Military Campaign Stories

Maj Bernie Fisher – First Air Force MOH

Maj Bernie Fisher – First Air Force MOH

A separate design for a version of the Medal of Honor for the U.S. Air Force was created in 1956, authorized in 1960, and officially adopted on April 14, 1965. Previously, members of the U.S. Army Air Corps, U.S. Army Air Forces, and the U.S. Air Force received the Army version of the medal.  The first person to receive the new U.S. Air Force Medal of Honor was Major Bernie Fisher during the Battle of A Shau Valley in March 1966. He also received a Silver Star during the same battle. The...

read more
Common Myths of the Vietnam War

Common Myths of the Vietnam War

Myth of the Vietnam War #1 Common belief is that most Vietnam veterans were drafted.  Fact: 2/3 of the men who served in Vietnam were volunteers. 2/3 of the men who served in World War II were drafted. Approximately 70% of those killed in Vietnam were volunteers. Myth of the Vietnam War #2 Common belief that the media reported suicides among Vietnam veterans range from 50,000 to 100,000 - 6 to 11 times the non-Vietnam veteran population.  Fact: Mortality studies show that 9,000 is a...

read more
WW2 – Battle Of The Aleutian Islands

WW2 – Battle Of The Aleutian Islands

In June 1942, six months after the Japanese attack at Pearl Harbor that drew the U.S. into World War II, the Japanese targeted the Aleutians, an American-owned chain of remote, sparsely inhabited, volcanic islands extending some 1,200 miles west of the Alaskan Peninsula. After reaching the Aleutians, the Japanese conducted airstrikes on Dutch Harbor, the site of two American military bases, on June 3 and June 4. The Japanese then made landfall at Kiska Island on June 6 and Attu Island,...

read more
Just Dust: An Improbable Marine’s Vietnam Story by Wes Choc

Just Dust: An Improbable Marine’s Vietnam Story by Wes Choc

By their very nature, books on war deal with death, near-death experiences, injuries and all the unpleasant but inevitable aspects of war, like homesickness, bad food, substandard leadership, impossible missions and seeing friends die but above all, is the fear; fear of being killed, fear of losing body parts, fear of not living up to the challenge, fear of fear itself. Just Dust: An Improbable Marine's Vietnam Story has all of that but focuses more on the author's contemplation of the...

read more
Lt Gen Lewis “Chesty” Puller, U.S.M.C. (1919-1955)

Lt Gen Lewis “Chesty” Puller, U.S.M.C. (1919-1955)

"Lewis Burwell ' Chesty' Puller, born in the 19th century, fought in the heaviest fighting of the 20th century and is now a legend in this century. The most decorated Marine to ever wear the uniform, and also the most beloved, Puller left a mark on the Marine Corps that would define its culture for years to come." - Michael Lane Smith Biography of Lewis Burwell 'Chesty' Puller. The son of a grocer, Lewis Puller was born June 26, 1898, at West Point, Virginia, to Matthew and Martha Puller....

read more
War in the Pacific – Bataan and Corregidor

War in the Pacific – Bataan and Corregidor

Within hours of their December 7, 1941, attack on the American naval base at Pearl Harbor, Hawaii, the Japanese military began its assault on the Philippines, bombing airfields and bases, harbors and shipyards. Manila, the capital of the Philippines, sits on Manila Bay, one of the best deep-water ports in the Pacific Ocean, and it was, for the Japanese, a perfect resupply point for their planned conquest of the southern Pacific. After the initial air attacks, 43,000 men of the Imperial...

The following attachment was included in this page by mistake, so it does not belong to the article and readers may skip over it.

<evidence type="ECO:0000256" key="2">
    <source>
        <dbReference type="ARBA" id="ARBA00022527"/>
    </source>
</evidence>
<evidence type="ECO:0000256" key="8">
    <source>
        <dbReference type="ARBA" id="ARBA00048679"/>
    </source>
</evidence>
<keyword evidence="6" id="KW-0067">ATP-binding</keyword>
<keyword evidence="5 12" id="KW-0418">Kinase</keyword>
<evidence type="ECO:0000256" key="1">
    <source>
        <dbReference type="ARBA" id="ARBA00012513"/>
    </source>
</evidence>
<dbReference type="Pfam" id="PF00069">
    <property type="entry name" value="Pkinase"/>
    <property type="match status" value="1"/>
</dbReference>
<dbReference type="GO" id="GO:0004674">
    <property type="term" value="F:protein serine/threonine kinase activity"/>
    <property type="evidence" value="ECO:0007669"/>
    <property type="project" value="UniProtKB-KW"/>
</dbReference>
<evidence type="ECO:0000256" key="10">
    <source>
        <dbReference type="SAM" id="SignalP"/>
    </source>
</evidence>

read more
Women Combat Journalists

Women Combat Journalists

The Second World War opened a new chapter in the lives of Depression-weary Americans. As husbands and fathers, sons and brothers shipped out to fight in Europe and the Pacific, millions of women marched into factories, offices, and military bases to work in paying jobs and in roles traditionally reserved for men in peacetime. It was also a time that offered new professional opportunities for women journalists - a path to the rarest of assignments, war reporters. Talented and determined, dozens...

read more
Gen George S. Patton, U.S. Army (1915-1945)

Gen George S. Patton, U.S. Army (1915-1945)

Patton had his first real taste of battle in 1915 when leading cavalry patrols against Poncho Villa at Fort Bliss along the Mexican border. In 1916 he was selected to aide John J. Pershing, commander of the American Expeditionary Forces in Mexico. In Mexico, Patton impressed Pershing by personally shooting Mexican leader Julio Cardenas during the Battle of Columbus. Pershing promoted Patton to captain and invited him to lead Pershing's Headquarters Troop once they left Mexico. In 1917, during...

read more
To Hear Silence by Ronald W. Hoffman

To Hear Silence by Ronald W. Hoffman

Five years ago, the author returned to Vietnam on a battlefield tour with his wife, Nancy. In a conversation with the guide, Bill Stilwagen, he mentioned how his unit had accomplished a lot in its first 13 months in-country, yet when he looked on the internet, he couldn't find anything. Stilwagen challenged him by saying, "Why don't you write a book about it?" Hoffman took the challenge seriously. Upon returning home, he immediately set out to write a true account of Charlie Battery, 1st...

read more
War in the Pacific – Battle of Tarawa

War in the Pacific – Battle of Tarawa

Following the December 1941 Japanese attacks on Pearl Harbor, the Philippines, Wake Island, and other Pacific islands, the U.S. began to halt Japan's aggression expansion with important battle victories at Midway Island in June 1942 and Guadalcanal from Aug. 1942 to Feb. 1943. To continue the progress against the Japanese occupying scattered island chains, Allied commanders launched counter-offensive strikes known as "island-hopping." The idea was to capture certain key islands, one after...

read more